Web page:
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Bigfoot Came Home
Kenneth Rudeen
November 25, 1957
Jim Bryan, that is. And Phoenix saw him win the 1957 U.S. driving championship in thrilling style
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November 25, 1957

Bigfoot Came Home

Jim Bryan, that is. And Phoenix saw him win the 1957 U.S. driving championship in thrilling style

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From Rome came Masten Gregory, by way of Venezuela and its world championship sports car race earlier this month. Gregory, a onetime Kansas Citian, had tied for fifth place in the 1957 world driver standings in his first season in Grand Prix cars. He brought to Riverside a 425-hp, 4.5-liter Maserati which had been bored out to 4.7 liters.

Notably aggressive

From Texas came Carroll Shelby, the outstanding U.S. driver of 1956, who had been having an in-and-out season, with a 400-hp, 4.5 Maserati, and from New Jersey, Walt Hansgen, this year's SCCA champion in big-bore events. His 3.8-liter D Jaguar, theoretically overmatched at 305 hp, was still an extremely fast car in the hands of a notably aggressive driver.

Along with them came 26-year-old Dan Gurney, a home-town Riverside driver, recent graduate from smaller cars, who seemed to have surprised himself as much as his viewers by his adroit handling of a big 4.9 Ferrari; Richie Ginther, in his 4.9 Ferrari; John von Neumann's 3-liter Ferrari; Max Balchowsky's 5.3-liter Buick Special; Pete Lovely's 2-liter Ferrari; the Mercedes 300SL roadster which New York's Paul O'Shea (the only non-Coast driver in the race besides the leading three) has driven so well all year; Bob Drake's Aston Martin; Jack McAfee's 3.5-liter Ferrari; and nine others, whose chances for trophy silver were remote, indeed.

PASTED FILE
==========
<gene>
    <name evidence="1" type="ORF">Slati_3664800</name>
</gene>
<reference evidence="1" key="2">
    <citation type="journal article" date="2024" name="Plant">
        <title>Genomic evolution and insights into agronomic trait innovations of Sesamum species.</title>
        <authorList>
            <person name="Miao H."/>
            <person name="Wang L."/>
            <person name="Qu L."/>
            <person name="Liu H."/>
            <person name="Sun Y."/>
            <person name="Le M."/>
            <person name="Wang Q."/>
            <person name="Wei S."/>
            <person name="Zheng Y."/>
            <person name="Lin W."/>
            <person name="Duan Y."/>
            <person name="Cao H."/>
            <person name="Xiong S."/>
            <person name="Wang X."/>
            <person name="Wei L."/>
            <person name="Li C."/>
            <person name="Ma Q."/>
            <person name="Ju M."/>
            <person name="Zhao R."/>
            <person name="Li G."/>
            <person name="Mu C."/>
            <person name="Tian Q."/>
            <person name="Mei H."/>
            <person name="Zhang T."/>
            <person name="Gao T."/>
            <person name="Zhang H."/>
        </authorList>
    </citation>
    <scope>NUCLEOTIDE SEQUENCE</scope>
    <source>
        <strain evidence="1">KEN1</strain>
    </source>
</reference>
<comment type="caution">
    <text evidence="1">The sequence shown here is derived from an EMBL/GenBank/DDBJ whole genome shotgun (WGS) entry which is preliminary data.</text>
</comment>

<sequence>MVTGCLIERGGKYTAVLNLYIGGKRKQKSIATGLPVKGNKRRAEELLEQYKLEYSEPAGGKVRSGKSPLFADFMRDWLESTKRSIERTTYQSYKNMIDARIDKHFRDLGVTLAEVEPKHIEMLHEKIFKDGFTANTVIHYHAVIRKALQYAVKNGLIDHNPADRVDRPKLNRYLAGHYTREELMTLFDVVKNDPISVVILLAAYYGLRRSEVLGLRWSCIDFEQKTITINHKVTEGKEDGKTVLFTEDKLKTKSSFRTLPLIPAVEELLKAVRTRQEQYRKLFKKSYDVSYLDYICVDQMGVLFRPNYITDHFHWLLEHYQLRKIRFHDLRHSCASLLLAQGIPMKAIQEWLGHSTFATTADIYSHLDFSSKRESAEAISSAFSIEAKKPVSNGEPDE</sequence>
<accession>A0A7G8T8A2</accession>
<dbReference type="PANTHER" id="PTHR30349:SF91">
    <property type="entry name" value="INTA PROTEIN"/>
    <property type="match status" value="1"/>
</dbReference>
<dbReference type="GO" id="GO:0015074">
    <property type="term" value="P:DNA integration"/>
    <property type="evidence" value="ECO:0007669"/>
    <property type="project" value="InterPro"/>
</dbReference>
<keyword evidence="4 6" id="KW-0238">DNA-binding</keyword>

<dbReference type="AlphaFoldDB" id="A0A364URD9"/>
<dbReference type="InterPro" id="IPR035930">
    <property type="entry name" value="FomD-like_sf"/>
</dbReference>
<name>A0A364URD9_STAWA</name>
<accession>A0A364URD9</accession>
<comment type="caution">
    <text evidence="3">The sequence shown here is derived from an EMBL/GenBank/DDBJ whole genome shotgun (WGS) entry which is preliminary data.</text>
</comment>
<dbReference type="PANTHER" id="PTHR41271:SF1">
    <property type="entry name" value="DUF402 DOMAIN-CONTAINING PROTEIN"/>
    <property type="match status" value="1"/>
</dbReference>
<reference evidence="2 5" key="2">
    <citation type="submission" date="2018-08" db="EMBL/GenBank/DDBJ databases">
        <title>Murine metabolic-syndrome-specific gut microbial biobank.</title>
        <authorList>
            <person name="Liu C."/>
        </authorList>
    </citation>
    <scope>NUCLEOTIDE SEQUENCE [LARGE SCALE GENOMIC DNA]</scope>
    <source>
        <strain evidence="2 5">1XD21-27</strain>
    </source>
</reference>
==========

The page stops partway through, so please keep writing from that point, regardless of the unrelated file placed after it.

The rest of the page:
No one was surprised to see Gregory leading on the first lap, followed closely by Hansgen, Shelby and Gurney. But when Hansgen screamed past Gregory in the south turn on the next lap, using the D Jag's superb disc brakes to the limit, 20,000 fans got set for superlative action.

There were electric moments when Shelby overtook Hansgen, when he spun and dropped to sixth place on the fifth lap, and when he began a magnificent comeback; more of them in Hansgen's dogged hold on the lead through the 14th lap. But the moment of moments came in the 15th when all four leaders were dicing in the south turn at the same time. Shelby skidded ahead of Gurney on the 17th lap and increased his advantage to five seconds, having averaged 87.8 mph for the race. Gurney's astonishing performance took second place with the bitterly disappointed Gregory third, and Hansgen a distant fourth.

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